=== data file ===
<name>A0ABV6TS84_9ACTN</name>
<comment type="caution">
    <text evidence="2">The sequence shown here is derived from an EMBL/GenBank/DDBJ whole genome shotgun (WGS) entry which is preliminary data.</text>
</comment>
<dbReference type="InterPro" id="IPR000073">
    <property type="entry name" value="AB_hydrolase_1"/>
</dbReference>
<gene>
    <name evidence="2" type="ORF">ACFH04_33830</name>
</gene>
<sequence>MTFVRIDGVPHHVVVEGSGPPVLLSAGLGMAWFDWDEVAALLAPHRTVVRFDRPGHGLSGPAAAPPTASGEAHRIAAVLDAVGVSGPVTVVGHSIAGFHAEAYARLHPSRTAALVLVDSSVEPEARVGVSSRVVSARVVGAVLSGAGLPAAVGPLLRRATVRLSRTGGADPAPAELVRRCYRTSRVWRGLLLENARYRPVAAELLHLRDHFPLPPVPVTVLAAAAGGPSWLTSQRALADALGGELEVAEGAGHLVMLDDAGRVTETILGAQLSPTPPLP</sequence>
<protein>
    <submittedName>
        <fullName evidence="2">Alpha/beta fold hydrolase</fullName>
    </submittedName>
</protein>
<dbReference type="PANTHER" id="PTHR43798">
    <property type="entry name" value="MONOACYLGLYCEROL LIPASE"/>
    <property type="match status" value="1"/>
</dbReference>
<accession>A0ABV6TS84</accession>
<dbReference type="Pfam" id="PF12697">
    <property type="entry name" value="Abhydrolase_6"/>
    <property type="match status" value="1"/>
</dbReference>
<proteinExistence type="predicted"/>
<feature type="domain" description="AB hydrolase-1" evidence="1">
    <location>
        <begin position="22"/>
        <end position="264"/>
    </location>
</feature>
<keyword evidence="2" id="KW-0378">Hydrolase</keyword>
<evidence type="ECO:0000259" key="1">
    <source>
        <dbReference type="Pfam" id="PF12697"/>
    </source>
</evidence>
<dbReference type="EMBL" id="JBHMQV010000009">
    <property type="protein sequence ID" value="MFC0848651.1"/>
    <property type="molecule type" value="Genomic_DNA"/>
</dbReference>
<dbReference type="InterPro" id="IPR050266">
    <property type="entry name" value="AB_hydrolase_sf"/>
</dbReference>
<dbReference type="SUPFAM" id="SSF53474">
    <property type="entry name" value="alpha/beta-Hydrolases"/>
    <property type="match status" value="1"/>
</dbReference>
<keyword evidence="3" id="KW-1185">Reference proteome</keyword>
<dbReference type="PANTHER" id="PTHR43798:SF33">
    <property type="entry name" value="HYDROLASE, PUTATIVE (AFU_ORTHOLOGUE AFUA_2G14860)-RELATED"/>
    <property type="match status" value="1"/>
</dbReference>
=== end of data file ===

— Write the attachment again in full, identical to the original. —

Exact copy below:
<name>A0ABV6TS84_9ACTN</name>
<comment type="caution">
    <text evidence="2">The sequence shown here is derived from an EMBL/GenBank/DDBJ whole genome shotgun (WGS) entry which is preliminary data.</text>
</comment>
<dbReference type="InterPro" id="IPR000073">
    <property type="entry name" value="AB_hydrolase_1"/>
</dbReference>
<gene>
    <name evidence="2" type="ORF">ACFH04_33830</name>
</gene>
<sequence>MTFVRIDGVPHHVVVEGSGPPVLLSAGLGMAWFDWDEVAALLAPHRTVVRFDRPGHGLSGPAAAPPTASGEAHRIAAVLDAVGVSGPVTVVGHSIAGFHAEAYARLHPSRTAALVLVDSSVEPEARVGVSSRVVSARVVGAVLSGAGLPAAVGPLLRRATVRLSRTGGADPAPAELVRRCYRTSRVWRGLLLENARYRPVAAELLHLRDHFPLPPVPVTVLAAAAGGPSWLTSQRALADALGGELEVAEGAGHLVMLDDAGRVTETILGAQLSPTPPLP</sequence>
<protein>
    <submittedName>
        <fullName evidence="2">Alpha/beta fold hydrolase</fullName>
    </submittedName>
</protein>
<dbReference type="PANTHER" id="PTHR43798">
    <property type="entry name" value="MONOACYLGLYCEROL LIPASE"/>
    <property type="match status" value="1"/>
</dbReference>
<accession>A0ABV6TS84</accession>
<dbReference type="Pfam" id="PF12697">
    <property type="entry name" value="Abhydrolase_6"/>
    <property type="match status" value="1"/>
</dbReference>
<proteinExistence type="predicted"/>
<feature type="domain" description="AB hydrolase-1" evidence="1">
    <location>
        <begin position="22"/>
        <end position="264"/>
    </location>
</feature>
<keyword evidence="2" id="KW-0378">Hydrolase</keyword>
<evidence type="ECO:0000259" key="1">
    <source>
        <dbReference type="Pfam" id="PF12697"/>
    </source>
</evidence>
<dbReference type="EMBL" id="JBHMQV010000009">
    <property type="protein sequence ID" value="MFC0848651.1"/>
    <property type="molecule type" value="Genomic_DNA"/>
</dbReference>
<dbReference type="InterPro" id="IPR050266">
    <property type="entry name" value="AB_hydrolase_sf"/>
</dbReference>
<dbReference type="SUPFAM" id="SSF53474">
    <property type="entry name" value="alpha/beta-Hydrolases"/>
    <property type="match status" value="1"/>
</dbReference>
<keyword evidence="3" id="KW-1185">Reference proteome</keyword>
<dbReference type="PANTHER" id="PTHR43798:SF33">
    <property type="entry name" value="HYDROLASE, PUTATIVE (AFU_ORTHOLOGUE AFUA_2G14860)-RELATED"/>
    <property type="match status" value="1"/>
</dbReference>